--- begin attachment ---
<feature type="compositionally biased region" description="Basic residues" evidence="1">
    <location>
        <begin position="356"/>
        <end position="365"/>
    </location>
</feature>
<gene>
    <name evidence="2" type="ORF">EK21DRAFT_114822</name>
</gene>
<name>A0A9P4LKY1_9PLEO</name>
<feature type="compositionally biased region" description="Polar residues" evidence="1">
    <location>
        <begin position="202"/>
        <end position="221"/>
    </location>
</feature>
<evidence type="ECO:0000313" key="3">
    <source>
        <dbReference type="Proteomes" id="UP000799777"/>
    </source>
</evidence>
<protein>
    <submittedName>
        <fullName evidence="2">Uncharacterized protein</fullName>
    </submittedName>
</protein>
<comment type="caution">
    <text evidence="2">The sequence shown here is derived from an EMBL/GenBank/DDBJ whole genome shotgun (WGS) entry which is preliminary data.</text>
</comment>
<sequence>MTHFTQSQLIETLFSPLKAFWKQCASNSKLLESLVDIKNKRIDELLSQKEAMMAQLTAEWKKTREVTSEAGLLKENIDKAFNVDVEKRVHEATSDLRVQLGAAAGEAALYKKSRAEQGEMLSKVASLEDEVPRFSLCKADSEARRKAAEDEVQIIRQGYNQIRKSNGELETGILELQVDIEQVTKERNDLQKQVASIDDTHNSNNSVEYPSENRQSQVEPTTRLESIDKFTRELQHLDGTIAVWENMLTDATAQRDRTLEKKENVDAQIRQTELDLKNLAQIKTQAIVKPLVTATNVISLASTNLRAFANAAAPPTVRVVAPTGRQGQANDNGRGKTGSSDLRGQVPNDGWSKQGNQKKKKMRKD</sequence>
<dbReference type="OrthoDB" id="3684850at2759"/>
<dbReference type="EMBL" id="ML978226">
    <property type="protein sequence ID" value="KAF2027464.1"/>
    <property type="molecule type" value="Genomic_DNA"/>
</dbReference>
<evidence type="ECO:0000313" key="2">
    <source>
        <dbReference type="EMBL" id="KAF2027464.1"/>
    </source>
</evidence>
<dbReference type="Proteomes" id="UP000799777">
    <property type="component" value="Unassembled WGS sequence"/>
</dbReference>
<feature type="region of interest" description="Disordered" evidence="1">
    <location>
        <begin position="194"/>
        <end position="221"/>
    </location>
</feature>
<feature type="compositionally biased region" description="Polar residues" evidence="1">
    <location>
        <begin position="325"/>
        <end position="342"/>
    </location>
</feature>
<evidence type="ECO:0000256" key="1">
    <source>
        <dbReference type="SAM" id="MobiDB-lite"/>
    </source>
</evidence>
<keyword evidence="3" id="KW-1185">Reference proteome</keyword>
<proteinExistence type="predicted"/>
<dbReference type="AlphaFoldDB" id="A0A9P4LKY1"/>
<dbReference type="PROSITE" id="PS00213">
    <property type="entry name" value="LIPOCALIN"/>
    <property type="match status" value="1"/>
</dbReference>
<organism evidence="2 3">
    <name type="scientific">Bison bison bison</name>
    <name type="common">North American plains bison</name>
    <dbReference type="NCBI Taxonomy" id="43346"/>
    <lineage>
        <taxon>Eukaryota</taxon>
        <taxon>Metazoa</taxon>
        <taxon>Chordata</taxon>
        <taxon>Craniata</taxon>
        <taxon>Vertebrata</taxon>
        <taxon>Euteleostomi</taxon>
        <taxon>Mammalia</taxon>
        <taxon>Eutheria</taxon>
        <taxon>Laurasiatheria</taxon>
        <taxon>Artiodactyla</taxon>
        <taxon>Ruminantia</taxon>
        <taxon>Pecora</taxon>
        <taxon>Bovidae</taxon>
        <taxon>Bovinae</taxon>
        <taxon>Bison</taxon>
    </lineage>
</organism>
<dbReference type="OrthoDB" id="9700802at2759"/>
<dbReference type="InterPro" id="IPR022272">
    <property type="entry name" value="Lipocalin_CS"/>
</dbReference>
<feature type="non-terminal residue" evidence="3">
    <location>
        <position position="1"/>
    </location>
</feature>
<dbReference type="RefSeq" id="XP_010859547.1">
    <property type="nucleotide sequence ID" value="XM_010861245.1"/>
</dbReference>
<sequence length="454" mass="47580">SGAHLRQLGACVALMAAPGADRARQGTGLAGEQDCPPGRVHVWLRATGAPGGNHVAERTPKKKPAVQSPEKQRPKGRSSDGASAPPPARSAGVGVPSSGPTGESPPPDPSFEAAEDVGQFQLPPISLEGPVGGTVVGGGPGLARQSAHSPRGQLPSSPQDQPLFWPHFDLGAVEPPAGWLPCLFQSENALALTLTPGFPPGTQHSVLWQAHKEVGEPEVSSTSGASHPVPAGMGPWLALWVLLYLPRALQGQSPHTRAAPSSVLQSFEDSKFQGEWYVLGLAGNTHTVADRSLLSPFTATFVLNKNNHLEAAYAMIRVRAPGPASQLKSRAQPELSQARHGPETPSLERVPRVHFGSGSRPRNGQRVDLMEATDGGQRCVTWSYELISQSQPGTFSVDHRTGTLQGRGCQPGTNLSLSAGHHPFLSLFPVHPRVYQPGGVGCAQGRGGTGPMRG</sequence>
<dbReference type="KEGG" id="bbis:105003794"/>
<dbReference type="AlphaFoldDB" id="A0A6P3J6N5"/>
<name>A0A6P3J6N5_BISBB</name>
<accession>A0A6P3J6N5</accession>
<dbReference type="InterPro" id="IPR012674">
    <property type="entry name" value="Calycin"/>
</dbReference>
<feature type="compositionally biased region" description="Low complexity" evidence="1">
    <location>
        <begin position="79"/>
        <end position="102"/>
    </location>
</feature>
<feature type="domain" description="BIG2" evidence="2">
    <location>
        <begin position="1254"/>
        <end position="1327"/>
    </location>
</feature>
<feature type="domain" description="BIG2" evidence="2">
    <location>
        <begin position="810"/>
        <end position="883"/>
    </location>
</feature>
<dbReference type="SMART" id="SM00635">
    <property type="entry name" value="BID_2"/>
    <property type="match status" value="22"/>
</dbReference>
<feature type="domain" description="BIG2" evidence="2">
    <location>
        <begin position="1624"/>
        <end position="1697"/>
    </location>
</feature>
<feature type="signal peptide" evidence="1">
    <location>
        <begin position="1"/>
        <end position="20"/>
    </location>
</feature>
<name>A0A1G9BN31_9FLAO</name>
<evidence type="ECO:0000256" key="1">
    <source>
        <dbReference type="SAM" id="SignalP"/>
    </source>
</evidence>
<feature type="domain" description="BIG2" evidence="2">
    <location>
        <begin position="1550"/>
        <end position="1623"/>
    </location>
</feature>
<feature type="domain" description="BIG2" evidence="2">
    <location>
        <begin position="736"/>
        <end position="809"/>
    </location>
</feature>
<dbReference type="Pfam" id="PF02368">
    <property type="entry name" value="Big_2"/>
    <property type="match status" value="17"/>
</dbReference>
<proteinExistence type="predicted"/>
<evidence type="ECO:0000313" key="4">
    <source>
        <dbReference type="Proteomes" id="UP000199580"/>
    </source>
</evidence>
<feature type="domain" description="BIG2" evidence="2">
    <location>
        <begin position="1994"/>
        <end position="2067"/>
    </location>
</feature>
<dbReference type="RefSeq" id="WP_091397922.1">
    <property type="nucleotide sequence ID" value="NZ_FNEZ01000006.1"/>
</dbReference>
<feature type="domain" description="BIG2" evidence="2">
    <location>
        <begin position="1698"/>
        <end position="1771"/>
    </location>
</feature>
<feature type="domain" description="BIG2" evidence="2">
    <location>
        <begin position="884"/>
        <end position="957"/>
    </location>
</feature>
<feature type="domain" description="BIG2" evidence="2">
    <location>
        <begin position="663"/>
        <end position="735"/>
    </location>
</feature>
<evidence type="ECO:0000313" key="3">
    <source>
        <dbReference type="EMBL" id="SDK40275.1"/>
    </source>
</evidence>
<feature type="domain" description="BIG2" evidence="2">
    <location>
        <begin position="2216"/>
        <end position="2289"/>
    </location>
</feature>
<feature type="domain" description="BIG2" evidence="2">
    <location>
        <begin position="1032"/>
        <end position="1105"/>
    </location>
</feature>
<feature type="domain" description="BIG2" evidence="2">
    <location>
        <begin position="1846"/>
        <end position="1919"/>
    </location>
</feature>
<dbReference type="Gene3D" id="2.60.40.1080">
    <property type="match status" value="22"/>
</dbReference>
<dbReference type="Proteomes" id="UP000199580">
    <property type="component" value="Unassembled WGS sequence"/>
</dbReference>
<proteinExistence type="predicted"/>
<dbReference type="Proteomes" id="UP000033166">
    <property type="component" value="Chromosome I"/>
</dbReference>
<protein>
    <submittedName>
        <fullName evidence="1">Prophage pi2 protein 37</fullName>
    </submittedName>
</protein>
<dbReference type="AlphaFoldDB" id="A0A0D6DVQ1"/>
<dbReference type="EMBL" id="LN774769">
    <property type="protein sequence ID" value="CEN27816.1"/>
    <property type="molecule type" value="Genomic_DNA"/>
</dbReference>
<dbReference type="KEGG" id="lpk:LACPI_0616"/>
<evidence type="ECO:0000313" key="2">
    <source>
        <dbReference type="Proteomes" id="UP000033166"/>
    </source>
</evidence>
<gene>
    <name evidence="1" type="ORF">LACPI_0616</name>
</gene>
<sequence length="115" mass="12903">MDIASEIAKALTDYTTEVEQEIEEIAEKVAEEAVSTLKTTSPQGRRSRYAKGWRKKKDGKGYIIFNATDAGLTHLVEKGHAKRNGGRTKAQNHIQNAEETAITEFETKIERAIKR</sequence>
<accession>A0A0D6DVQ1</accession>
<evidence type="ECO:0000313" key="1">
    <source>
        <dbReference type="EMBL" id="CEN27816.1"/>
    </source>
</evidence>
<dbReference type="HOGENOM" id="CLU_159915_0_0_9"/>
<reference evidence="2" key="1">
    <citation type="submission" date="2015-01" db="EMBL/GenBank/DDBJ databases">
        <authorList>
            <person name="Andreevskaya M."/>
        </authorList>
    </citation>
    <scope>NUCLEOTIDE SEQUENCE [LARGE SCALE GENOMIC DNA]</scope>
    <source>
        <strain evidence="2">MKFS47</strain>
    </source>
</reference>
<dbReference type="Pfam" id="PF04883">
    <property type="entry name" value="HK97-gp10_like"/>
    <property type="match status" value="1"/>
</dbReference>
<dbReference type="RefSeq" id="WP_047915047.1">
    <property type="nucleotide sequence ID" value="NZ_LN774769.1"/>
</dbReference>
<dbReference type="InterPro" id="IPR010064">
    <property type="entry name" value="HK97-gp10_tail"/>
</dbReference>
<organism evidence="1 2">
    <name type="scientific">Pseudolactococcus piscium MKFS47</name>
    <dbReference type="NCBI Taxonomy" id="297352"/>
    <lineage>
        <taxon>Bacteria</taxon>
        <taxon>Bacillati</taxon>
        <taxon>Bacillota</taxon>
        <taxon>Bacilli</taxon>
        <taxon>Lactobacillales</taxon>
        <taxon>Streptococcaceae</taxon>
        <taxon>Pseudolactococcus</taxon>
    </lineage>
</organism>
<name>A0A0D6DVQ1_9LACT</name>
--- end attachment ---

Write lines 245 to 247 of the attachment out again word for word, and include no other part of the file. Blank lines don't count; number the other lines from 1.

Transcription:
        <dbReference type="Proteomes" id="UP000033166"/>
    </source>
</evidence>